There’s no such thing as a free lunch, and there’s certainly no such thing as a free phone bill.
But advertising-funded youth MVNO Blyk claims to be serving up a couple of side-dishes for free, at least.
Blyk offers 16-to-25 year-olds 43 free minutes and 217 free texts per month (teenage optimum usage, apparently) in return for taking receipt of six MMS advertisements per day.
Over the course of a year, it adds up to a considerable allowance – according to Blyk, that’s £300 of free mobile use.
The theory is cash-strapped youngsters, typically students, can save a few quid and, in return, receive MMS information about brands they are interested in.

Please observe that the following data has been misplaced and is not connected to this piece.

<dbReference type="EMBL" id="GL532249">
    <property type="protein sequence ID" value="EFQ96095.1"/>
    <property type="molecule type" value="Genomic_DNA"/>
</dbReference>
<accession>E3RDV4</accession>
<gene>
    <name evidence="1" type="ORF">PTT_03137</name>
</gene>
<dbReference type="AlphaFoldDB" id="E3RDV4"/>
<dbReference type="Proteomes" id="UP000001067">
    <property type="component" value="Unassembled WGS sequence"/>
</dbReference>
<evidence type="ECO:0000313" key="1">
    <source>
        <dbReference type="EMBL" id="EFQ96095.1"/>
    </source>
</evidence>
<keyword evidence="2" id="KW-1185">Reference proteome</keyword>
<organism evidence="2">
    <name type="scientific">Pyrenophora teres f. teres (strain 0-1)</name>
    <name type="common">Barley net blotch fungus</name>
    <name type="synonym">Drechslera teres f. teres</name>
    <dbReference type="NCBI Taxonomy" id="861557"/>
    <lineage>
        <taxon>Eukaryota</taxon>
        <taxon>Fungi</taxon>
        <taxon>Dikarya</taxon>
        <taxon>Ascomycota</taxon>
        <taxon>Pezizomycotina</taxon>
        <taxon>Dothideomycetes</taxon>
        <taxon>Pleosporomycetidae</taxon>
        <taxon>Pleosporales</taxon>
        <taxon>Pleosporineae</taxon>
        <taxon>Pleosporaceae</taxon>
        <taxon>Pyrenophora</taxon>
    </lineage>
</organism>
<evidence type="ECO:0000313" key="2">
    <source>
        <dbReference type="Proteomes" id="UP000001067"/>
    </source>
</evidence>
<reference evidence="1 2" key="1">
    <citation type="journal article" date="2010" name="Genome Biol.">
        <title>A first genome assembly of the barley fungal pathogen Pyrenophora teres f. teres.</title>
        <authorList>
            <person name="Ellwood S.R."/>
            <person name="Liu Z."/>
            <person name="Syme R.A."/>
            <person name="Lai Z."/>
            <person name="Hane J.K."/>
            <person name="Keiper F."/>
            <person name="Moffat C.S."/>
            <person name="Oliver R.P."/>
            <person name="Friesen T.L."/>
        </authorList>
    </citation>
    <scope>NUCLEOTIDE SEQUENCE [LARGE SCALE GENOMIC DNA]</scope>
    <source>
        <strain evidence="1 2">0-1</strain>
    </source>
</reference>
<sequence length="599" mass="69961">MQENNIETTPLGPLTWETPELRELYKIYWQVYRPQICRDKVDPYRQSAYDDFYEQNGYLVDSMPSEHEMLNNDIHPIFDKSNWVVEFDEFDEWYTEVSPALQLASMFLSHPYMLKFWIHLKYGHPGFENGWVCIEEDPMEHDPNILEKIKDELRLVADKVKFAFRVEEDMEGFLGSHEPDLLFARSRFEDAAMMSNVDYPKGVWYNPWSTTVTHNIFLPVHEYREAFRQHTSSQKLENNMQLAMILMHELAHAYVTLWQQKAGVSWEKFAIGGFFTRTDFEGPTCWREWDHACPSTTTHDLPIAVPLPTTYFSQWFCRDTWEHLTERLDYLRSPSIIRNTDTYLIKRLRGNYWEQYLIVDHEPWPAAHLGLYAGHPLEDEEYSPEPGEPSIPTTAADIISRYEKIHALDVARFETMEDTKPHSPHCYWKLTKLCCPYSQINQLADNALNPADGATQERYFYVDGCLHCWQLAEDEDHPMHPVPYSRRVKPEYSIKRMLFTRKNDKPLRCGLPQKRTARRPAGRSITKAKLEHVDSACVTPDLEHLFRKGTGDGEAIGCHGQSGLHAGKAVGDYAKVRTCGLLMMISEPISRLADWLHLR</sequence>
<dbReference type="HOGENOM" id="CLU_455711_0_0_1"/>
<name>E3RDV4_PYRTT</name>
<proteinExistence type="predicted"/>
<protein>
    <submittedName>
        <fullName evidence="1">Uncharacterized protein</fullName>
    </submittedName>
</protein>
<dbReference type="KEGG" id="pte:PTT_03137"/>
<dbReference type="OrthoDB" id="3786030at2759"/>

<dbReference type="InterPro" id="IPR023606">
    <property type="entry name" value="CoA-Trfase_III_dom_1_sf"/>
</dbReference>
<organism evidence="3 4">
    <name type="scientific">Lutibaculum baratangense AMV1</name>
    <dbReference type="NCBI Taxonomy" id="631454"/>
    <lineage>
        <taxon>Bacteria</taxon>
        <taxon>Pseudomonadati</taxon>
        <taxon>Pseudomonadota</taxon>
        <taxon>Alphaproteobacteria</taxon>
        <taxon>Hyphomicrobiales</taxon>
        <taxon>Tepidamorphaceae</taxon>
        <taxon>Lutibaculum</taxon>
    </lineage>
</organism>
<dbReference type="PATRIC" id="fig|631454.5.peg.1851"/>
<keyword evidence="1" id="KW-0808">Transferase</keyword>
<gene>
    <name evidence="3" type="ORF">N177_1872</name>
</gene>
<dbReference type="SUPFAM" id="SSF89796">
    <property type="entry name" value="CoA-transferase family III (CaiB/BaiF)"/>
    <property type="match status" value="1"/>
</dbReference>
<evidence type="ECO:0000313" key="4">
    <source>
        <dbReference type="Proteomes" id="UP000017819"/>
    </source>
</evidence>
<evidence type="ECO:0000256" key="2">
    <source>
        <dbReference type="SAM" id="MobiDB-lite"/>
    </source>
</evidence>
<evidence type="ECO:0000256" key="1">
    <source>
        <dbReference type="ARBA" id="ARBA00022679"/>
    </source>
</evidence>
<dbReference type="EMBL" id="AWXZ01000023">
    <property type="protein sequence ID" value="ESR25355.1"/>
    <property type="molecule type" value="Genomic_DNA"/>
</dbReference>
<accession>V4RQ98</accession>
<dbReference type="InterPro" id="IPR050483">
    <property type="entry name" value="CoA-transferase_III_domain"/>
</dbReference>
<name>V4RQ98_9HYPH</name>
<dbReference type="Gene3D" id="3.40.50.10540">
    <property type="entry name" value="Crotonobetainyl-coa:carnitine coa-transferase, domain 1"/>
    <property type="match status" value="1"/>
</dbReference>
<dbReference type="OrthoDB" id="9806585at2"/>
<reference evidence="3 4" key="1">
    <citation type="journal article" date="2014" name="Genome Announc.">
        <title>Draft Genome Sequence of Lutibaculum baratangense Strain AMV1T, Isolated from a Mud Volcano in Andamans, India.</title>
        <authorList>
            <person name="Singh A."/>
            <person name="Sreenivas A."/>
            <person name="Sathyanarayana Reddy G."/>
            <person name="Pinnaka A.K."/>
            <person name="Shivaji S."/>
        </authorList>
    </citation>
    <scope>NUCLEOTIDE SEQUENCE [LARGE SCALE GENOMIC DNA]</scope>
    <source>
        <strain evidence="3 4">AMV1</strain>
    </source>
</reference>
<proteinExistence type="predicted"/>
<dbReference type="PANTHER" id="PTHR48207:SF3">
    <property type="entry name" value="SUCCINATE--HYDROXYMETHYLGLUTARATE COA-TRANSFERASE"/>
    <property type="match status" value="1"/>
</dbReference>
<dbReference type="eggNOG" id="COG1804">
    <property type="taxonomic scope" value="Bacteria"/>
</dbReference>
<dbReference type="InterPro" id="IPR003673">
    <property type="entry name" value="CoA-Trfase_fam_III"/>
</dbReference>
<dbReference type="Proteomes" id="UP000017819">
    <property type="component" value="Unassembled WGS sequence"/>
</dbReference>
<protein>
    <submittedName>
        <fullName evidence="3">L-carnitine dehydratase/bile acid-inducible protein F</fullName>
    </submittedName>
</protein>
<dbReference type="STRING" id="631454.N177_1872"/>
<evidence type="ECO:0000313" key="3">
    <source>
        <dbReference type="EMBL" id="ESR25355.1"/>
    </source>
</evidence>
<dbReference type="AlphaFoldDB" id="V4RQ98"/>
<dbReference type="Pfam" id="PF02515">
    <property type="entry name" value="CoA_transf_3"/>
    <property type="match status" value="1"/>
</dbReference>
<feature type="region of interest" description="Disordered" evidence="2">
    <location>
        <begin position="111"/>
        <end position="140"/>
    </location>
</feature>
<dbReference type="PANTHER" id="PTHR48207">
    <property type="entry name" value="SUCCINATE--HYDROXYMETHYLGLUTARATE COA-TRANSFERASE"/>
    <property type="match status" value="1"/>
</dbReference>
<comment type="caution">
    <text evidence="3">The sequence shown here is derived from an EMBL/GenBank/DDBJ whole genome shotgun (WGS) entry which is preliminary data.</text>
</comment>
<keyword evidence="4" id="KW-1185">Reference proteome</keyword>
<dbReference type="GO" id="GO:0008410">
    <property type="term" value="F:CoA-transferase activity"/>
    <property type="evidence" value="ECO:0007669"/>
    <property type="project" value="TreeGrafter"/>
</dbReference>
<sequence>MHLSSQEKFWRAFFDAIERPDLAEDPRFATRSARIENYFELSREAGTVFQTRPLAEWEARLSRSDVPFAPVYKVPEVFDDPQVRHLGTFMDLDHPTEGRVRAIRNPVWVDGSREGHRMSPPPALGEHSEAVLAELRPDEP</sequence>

Blyk’s launch on Orange last September – and later this year on Vodafone in the Netherlands – has got the industry talking. But praise for its forward-thinking has been countered by considerable scepticism in certain quarters on the model’s long-term viability.
Some of the doubts raised seem well founded. Blyk’s strategy appears quite rigid – membership is by invite only, with occasional open offerings via its website. There are no plans to change this, despite significant growth targets (which it appears on track to meet).
Blyk claims it wants to foster "sustained" member growth rather than "erratic" additions, while creating a "cool" factor by being elusive and exclusive.
Full story in latest issue of Mobile News (June 30, 2008).
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